A 17-year-old girl came to the District four months ago, hoping to find a job and a new life after leaving her parents' home in rural Virginia.
She lived here with friends and relatives until two months ago, when she moved in with a 21-year-old clerk who lived in an abandoned three-story rowhouse on 18th Street near Columbia Road NW.
Early Wednesday morning the girls' new life turned to tragedy when, after leaving her eight-month-old son unattended for close to eight hours, she and her boyfriend returned home and found trhe child unconscious.
The baby was pronounced dead by physicians at D.C. General Hospital at 6:45 a.m. Wednesday. On Thursday the girl was charged by D.C. police in the juvenile division with wilful neglect, pending final results of an autopsy.
She pleaded not guilty to the charge at a hearing at Juvenile Court yesterday and returned to her parents' Virginia home. Her attorney, David Sitomer, and his client has grown silent and moody. "She didn't say very much at all" after the hearing, Sitomer said.
"What the Court is trying to do. I think," Sitomer continued, "is rehabilitate her by shaking her up a bit and showing her where she went wrong. The distinction between intent and neglect is very thin in matters like this."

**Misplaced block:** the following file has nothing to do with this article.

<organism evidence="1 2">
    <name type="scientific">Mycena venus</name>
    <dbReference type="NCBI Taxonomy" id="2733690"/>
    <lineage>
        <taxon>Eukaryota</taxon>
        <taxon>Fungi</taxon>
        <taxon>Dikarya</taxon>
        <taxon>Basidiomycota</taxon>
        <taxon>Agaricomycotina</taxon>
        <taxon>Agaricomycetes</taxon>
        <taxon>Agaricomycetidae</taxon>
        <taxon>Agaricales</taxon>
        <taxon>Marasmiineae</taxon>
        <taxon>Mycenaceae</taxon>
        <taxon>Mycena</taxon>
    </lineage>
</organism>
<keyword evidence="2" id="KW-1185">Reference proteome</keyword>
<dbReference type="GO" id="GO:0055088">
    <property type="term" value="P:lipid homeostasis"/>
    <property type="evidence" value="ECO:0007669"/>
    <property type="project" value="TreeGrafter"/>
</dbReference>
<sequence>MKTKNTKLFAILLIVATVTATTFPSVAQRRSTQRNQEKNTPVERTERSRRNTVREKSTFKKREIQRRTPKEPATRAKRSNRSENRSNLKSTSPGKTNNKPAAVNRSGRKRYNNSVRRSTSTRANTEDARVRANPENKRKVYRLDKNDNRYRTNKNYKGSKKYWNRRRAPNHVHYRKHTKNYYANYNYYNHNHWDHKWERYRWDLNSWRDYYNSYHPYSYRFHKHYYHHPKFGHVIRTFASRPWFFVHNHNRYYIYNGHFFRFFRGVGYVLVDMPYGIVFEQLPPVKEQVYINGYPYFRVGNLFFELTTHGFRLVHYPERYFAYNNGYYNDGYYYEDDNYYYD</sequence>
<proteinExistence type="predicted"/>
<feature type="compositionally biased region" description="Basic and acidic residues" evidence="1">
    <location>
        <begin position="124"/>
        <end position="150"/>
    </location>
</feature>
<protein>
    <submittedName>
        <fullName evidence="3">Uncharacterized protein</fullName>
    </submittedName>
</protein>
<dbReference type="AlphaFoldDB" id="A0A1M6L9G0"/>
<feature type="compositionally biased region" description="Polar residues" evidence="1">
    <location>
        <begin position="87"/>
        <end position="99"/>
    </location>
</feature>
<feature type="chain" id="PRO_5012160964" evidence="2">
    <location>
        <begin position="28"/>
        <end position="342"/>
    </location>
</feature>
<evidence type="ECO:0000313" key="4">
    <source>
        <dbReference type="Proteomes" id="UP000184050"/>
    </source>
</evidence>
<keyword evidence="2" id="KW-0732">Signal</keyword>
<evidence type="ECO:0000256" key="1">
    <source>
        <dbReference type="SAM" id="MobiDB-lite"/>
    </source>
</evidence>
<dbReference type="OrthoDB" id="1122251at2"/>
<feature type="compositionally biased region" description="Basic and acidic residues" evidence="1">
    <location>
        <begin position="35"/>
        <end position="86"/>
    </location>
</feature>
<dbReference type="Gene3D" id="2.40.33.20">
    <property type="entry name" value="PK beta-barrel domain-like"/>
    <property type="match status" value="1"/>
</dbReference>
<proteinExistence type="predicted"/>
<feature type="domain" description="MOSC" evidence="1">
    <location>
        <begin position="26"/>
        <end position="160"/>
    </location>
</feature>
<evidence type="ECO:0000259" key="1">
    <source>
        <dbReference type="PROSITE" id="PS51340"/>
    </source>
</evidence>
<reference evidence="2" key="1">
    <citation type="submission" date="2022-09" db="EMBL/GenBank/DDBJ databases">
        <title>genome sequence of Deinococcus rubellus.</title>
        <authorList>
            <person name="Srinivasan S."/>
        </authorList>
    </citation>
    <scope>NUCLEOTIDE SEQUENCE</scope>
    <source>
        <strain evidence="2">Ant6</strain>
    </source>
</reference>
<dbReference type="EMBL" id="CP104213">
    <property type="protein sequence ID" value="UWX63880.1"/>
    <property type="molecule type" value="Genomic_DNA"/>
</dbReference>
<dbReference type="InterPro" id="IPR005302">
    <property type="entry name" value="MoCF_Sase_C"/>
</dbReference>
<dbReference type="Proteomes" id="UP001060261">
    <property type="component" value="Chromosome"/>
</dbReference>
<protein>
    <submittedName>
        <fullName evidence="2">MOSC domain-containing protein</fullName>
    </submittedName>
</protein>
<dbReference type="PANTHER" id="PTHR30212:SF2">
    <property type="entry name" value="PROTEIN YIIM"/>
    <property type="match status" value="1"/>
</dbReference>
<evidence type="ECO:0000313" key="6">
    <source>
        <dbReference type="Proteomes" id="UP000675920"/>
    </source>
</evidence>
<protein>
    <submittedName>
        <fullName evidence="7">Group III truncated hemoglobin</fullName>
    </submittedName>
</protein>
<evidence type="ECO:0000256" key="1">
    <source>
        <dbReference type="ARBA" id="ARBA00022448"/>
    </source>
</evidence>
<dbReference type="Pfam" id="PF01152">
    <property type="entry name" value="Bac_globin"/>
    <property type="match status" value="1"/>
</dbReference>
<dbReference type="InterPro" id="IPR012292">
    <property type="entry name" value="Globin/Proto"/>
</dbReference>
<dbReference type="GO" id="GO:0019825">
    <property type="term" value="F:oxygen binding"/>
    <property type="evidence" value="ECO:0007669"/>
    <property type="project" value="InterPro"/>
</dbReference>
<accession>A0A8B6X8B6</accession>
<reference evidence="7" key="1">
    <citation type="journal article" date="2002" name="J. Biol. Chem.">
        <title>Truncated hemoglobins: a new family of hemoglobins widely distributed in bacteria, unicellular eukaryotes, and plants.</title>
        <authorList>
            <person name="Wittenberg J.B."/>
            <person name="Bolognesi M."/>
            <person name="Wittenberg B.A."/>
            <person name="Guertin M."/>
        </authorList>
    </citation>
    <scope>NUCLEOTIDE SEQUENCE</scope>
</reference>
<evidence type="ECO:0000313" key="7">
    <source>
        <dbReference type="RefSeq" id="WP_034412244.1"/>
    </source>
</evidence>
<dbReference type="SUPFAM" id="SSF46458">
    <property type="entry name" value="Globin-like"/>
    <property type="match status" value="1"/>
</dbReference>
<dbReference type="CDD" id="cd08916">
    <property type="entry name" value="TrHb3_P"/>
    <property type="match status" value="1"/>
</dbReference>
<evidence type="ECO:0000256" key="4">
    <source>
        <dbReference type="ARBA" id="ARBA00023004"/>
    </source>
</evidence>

According to Dr. Leroy Reddick, assistant D.C. medical examiner, an examination of the baby's body revealed no bruises or evidence of malnutrition. Reddick refused to say, pending completion of laboratory tests, what the cause of death might have been.
Pat Elliott, secretary to William Barr, director of the protective services division of the D.C. Department of Human Resources, said that the baby's death could possibly have been avoided had either the boy's mother or someone else notified the agency.
"It's a shame," she said, "that we don't know about cases like this sooner. Someone, anyone, can approach us and we'll help. But some people just don't know about and avail themselves of our services. What can you do?"
Elliott said that protective services "could have put the child in a foster home, temporarily, until (the mother) was able to find a job. We have contacts with housing facilities in the area where she could have stayed. We could have gotten her into the food-stamp program and helped her apply or public assistance funds."
But, for all that, the tragedy occurred and the baby is dead. Only traces remain of the young mother and child who came here four months to seek a new life.
In the third-floor apartment where they lived, plies of clothes and diaper boxes lie in corners, dust and cigarette butts obscure the wood floor. Milk shake cups and half-eaten sandwiches remain stacked with the rest of the garbage by the far wall.
The apartment remains without light or water, and green plant continues to peel off the walls near the boxes of rat poison on the floor. The temperature in the room is still in the 90s, as it was the night the baby died.
Outside the abandoned rowhouse where the mother, her baby and her boyfriend lived, sheets of plywood, pasted over with faded political posters, cover the windows. A broken padlock guards the front door.
The young mother will return to Washington for trial on Aug. 15. her baby will be buried in Virginia today.